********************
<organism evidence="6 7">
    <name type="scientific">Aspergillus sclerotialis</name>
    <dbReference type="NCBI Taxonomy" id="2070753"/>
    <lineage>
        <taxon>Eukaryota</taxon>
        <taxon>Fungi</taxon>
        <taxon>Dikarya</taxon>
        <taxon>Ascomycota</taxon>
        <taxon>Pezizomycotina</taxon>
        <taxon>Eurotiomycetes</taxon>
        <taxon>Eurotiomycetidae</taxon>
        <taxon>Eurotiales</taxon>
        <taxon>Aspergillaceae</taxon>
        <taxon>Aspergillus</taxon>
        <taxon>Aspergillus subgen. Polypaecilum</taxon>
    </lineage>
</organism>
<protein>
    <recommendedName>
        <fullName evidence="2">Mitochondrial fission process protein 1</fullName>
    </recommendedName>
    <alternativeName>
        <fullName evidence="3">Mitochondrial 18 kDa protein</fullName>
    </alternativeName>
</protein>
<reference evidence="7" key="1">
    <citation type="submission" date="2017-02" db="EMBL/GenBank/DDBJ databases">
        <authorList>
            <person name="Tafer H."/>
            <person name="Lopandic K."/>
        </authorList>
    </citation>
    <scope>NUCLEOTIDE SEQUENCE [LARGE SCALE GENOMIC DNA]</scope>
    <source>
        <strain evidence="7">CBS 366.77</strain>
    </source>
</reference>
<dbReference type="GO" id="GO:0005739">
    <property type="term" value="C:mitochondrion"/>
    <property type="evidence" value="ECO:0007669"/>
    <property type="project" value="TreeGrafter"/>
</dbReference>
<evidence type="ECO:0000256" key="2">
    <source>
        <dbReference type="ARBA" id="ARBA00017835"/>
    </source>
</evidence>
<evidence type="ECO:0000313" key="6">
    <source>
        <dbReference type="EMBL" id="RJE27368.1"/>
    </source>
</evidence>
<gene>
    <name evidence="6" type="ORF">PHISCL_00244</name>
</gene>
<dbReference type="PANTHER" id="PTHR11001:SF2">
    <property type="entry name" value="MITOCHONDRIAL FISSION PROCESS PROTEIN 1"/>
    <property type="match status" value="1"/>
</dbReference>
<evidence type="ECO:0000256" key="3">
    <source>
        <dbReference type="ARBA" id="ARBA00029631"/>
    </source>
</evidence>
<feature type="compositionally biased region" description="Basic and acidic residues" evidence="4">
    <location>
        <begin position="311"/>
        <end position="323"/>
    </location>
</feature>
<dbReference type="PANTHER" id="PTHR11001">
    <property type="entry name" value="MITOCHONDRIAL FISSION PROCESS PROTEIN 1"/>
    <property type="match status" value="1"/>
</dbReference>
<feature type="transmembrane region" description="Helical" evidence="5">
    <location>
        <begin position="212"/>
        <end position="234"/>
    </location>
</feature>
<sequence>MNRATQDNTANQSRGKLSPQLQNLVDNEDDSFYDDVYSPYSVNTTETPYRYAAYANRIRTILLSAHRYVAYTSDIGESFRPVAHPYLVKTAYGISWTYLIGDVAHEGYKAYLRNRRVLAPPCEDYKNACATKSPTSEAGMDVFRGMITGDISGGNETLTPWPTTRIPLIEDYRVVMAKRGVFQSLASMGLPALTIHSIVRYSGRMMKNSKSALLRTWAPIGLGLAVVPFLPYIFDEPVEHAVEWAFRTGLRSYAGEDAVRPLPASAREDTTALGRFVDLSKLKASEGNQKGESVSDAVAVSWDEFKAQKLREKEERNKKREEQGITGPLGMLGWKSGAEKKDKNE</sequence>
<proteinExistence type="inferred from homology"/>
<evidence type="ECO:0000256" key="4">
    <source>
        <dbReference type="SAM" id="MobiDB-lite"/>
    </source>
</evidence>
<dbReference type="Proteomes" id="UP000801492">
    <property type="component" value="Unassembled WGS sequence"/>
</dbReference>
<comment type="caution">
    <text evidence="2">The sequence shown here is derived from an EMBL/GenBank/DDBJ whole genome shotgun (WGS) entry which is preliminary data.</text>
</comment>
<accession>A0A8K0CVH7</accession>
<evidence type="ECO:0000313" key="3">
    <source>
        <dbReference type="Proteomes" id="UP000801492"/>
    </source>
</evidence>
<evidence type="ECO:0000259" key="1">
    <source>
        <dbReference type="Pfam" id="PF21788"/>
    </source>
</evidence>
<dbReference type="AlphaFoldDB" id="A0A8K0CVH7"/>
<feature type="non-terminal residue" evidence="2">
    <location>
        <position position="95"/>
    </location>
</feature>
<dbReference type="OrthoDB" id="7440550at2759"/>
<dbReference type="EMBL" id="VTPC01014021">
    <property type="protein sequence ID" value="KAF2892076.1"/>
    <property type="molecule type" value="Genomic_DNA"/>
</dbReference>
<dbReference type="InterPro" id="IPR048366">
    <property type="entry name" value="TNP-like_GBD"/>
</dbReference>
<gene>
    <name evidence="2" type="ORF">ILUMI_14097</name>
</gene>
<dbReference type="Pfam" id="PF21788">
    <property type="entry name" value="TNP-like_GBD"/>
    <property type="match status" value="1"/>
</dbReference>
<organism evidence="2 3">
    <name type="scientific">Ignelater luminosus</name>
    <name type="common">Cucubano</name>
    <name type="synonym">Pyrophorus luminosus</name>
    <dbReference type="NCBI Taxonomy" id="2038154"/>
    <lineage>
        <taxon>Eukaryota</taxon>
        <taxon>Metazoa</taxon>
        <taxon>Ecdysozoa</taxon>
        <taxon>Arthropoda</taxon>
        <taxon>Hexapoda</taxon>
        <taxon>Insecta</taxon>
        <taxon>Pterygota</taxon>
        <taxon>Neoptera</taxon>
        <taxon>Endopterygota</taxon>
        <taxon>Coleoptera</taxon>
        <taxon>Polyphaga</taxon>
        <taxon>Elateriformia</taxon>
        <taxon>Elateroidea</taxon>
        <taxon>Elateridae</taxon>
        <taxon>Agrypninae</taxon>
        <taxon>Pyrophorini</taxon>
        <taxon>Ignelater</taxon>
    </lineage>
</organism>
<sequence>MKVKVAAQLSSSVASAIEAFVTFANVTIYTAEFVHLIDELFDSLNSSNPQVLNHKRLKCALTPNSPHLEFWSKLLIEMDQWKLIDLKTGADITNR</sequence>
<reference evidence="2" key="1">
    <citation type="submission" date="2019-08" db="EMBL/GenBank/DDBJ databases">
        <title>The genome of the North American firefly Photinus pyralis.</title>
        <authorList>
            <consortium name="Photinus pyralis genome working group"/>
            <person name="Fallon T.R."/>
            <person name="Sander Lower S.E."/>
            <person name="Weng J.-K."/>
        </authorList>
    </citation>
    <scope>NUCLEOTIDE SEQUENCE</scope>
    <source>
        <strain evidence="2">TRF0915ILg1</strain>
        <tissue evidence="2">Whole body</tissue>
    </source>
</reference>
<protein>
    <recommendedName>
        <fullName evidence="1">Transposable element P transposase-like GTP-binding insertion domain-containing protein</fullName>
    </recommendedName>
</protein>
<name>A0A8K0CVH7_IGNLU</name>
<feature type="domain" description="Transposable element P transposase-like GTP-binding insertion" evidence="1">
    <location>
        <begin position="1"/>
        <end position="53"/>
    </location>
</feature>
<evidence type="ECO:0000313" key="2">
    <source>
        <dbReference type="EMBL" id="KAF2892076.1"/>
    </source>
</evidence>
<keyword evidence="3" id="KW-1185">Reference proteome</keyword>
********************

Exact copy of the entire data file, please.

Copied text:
<organism evidence="6 7">
    <name type="scientific">Aspergillus sclerotialis</name>
    <dbReference type="NCBI Taxonomy" id="2070753"/>
    <lineage>
        <taxon>Eukaryota</taxon>
        <taxon>Fungi</taxon>
        <taxon>Dikarya</taxon>
        <taxon>Ascomycota</taxon>
        <taxon>Pezizomycotina</taxon>
        <taxon>Eurotiomycetes</taxon>
        <taxon>Eurotiomycetidae</taxon>
        <taxon>Eurotiales</taxon>
        <taxon>Aspergillaceae</taxon>
        <taxon>Aspergillus</taxon>
        <taxon>Aspergillus subgen. Polypaecilum</taxon>
    </lineage>
</organism>
<protein>
    <recommendedName>
        <fullName evidence="2">Mitochondrial fission process protein 1</fullName>
    </recommendedName>
    <alternativeName>
        <fullName evidence="3">Mitochondrial 18 kDa protein</fullName>
    </alternativeName>
</protein>
<reference evidence="7" key="1">
    <citation type="submission" date="2017-02" db="EMBL/GenBank/DDBJ databases">
        <authorList>
            <person name="Tafer H."/>
            <person name="Lopandic K."/>
        </authorList>
    </citation>
    <scope>NUCLEOTIDE SEQUENCE [LARGE SCALE GENOMIC DNA]</scope>
    <source>
        <strain evidence="7">CBS 366.77</strain>
    </source>
</reference>
<dbReference type="GO" id="GO:0005739">
    <property type="term" value="C:mitochondrion"/>
    <property type="evidence" value="ECO:0007669"/>
    <property type="project" value="TreeGrafter"/>
</dbReference>
<evidence type="ECO:0000256" key="2">
    <source>
        <dbReference type="ARBA" id="ARBA00017835"/>
    </source>
</evidence>
<evidence type="ECO:0000313" key="6">
    <source>
        <dbReference type="EMBL" id="RJE27368.1"/>
    </source>
</evidence>
<gene>
    <name evidence="6" type="ORF">PHISCL_00244</name>
</gene>
<dbReference type="PANTHER" id="PTHR11001:SF2">
    <property type="entry name" value="MITOCHONDRIAL FISSION PROCESS PROTEIN 1"/>
    <property type="match status" value="1"/>
</dbReference>
<evidence type="ECO:0000256" key="3">
    <source>
        <dbReference type="ARBA" id="ARBA00029631"/>
    </source>
</evidence>
<feature type="compositionally biased region" description="Basic and acidic residues" evidence="4">
    <location>
        <begin position="311"/>
        <end position="323"/>
    </location>
</feature>
<dbReference type="PANTHER" id="PTHR11001">
    <property type="entry name" value="MITOCHONDRIAL FISSION PROCESS PROTEIN 1"/>
    <property type="match status" value="1"/>
</dbReference>
<feature type="transmembrane region" description="Helical" evidence="5">
    <location>
        <begin position="212"/>
        <end position="234"/>
    </location>
</feature>
<sequence>MNRATQDNTANQSRGKLSPQLQNLVDNEDDSFYDDVYSPYSVNTTETPYRYAAYANRIRTILLSAHRYVAYTSDIGESFRPVAHPYLVKTAYGISWTYLIGDVAHEGYKAYLRNRRVLAPPCEDYKNACATKSPTSEAGMDVFRGMITGDISGGNETLTPWPTTRIPLIEDYRVVMAKRGVFQSLASMGLPALTIHSIVRYSGRMMKNSKSALLRTWAPIGLGLAVVPFLPYIFDEPVEHAVEWAFRTGLRSYAGEDAVRPLPASAREDTTALGRFVDLSKLKASEGNQKGESVSDAVAVSWDEFKAQKLREKEERNKKREEQGITGPLGMLGWKSGAEKKDKNE</sequence>
<proteinExistence type="inferred from homology"/>
<evidence type="ECO:0000256" key="4">
    <source>
        <dbReference type="SAM" id="MobiDB-lite"/>
    </source>
</evidence>
<dbReference type="Proteomes" id="UP000801492">
    <property type="component" value="Unassembled WGS sequence"/>
</dbReference>
<comment type="caution">
    <text evidence="2">The sequence shown here is derived from an EMBL/GenBank/DDBJ whole genome shotgun (WGS) entry which is preliminary data.</text>
</comment>
<accession>A0A8K0CVH7</accession>
<evidence type="ECO:0000313" key="3">
    <source>
        <dbReference type="Proteomes" id="UP000801492"/>
    </source>
</evidence>
<evidence type="ECO:0000259" key="1">
    <source>
        <dbReference type="Pfam" id="PF21788"/>
    </source>
</evidence>
<dbReference type="AlphaFoldDB" id="A0A8K0CVH7"/>
<feature type="non-terminal residue" evidence="2">
    <location>
        <position position="95"/>
    </location>
</feature>
<dbReference type="OrthoDB" id="7440550at2759"/>
<dbReference type="EMBL" id="VTPC01014021">
    <property type="protein sequence ID" value="KAF2892076.1"/>
    <property type="molecule type" value="Genomic_DNA"/>
</dbReference>
<dbReference type="InterPro" id="IPR048366">
    <property type="entry name" value="TNP-like_GBD"/>
</dbReference>
<gene>
    <name evidence="2" type="ORF">ILUMI_14097</name>
</gene>
<dbReference type="Pfam" id="PF21788">
    <property type="entry name" value="TNP-like_GBD"/>
    <property type="match status" value="1"/>
</dbReference>
<organism evidence="2 3">
    <name type="scientific">Ignelater luminosus</name>
    <name type="common">Cucubano</name>
    <name type="synonym">Pyrophorus luminosus</name>
    <dbReference type="NCBI Taxonomy" id="2038154"/>
    <lineage>
        <taxon>Eukaryota</taxon>
        <taxon>Metazoa</taxon>
        <taxon>Ecdysozoa</taxon>
        <taxon>Arthropoda</taxon>
        <taxon>Hexapoda</taxon>
        <taxon>Insecta</taxon>
        <taxon>Pterygota</taxon>
        <taxon>Neoptera</taxon>
        <taxon>Endopterygota</taxon>
        <taxon>Coleoptera</taxon>
        <taxon>Polyphaga</taxon>
        <taxon>Elateriformia</taxon>
        <taxon>Elateroidea</taxon>
        <taxon>Elateridae</taxon>
        <taxon>Agrypninae</taxon>
        <taxon>Pyrophorini</taxon>
        <taxon>Ignelater</taxon>
    </lineage>
</organism>
<sequence>MKVKVAAQLSSSVASAIEAFVTFANVTIYTAEFVHLIDELFDSLNSSNPQVLNHKRLKCALTPNSPHLEFWSKLLIEMDQWKLIDLKTGADITNR</sequence>
<reference evidence="2" key="1">
    <citation type="submission" date="2019-08" db="EMBL/GenBank/DDBJ databases">
        <title>The genome of the North American firefly Photinus pyralis.</title>
        <authorList>
            <consortium name="Photinus pyralis genome working group"/>
            <person name="Fallon T.R."/>
            <person name="Sander Lower S.E."/>
            <person name="Weng J.-K."/>
        </authorList>
    </citation>
    <scope>NUCLEOTIDE SEQUENCE</scope>
    <source>
        <strain evidence="2">TRF0915ILg1</strain>
        <tissue evidence="2">Whole body</tissue>
    </source>
</reference>
<protein>
    <recommendedName>
        <fullName evidence="1">Transposable element P transposase-like GTP-binding insertion domain-containing protein</fullName>
    </recommendedName>
</protein>
<name>A0A8K0CVH7_IGNLU</name>
<feature type="domain" description="Transposable element P transposase-like GTP-binding insertion" evidence="1">
    <location>
        <begin position="1"/>
        <end position="53"/>
    </location>
</feature>
<evidence type="ECO:0000313" key="2">
    <source>
        <dbReference type="EMBL" id="KAF2892076.1"/>
    </source>
</evidence>
<keyword evidence="3" id="KW-1185">Reference proteome</keyword>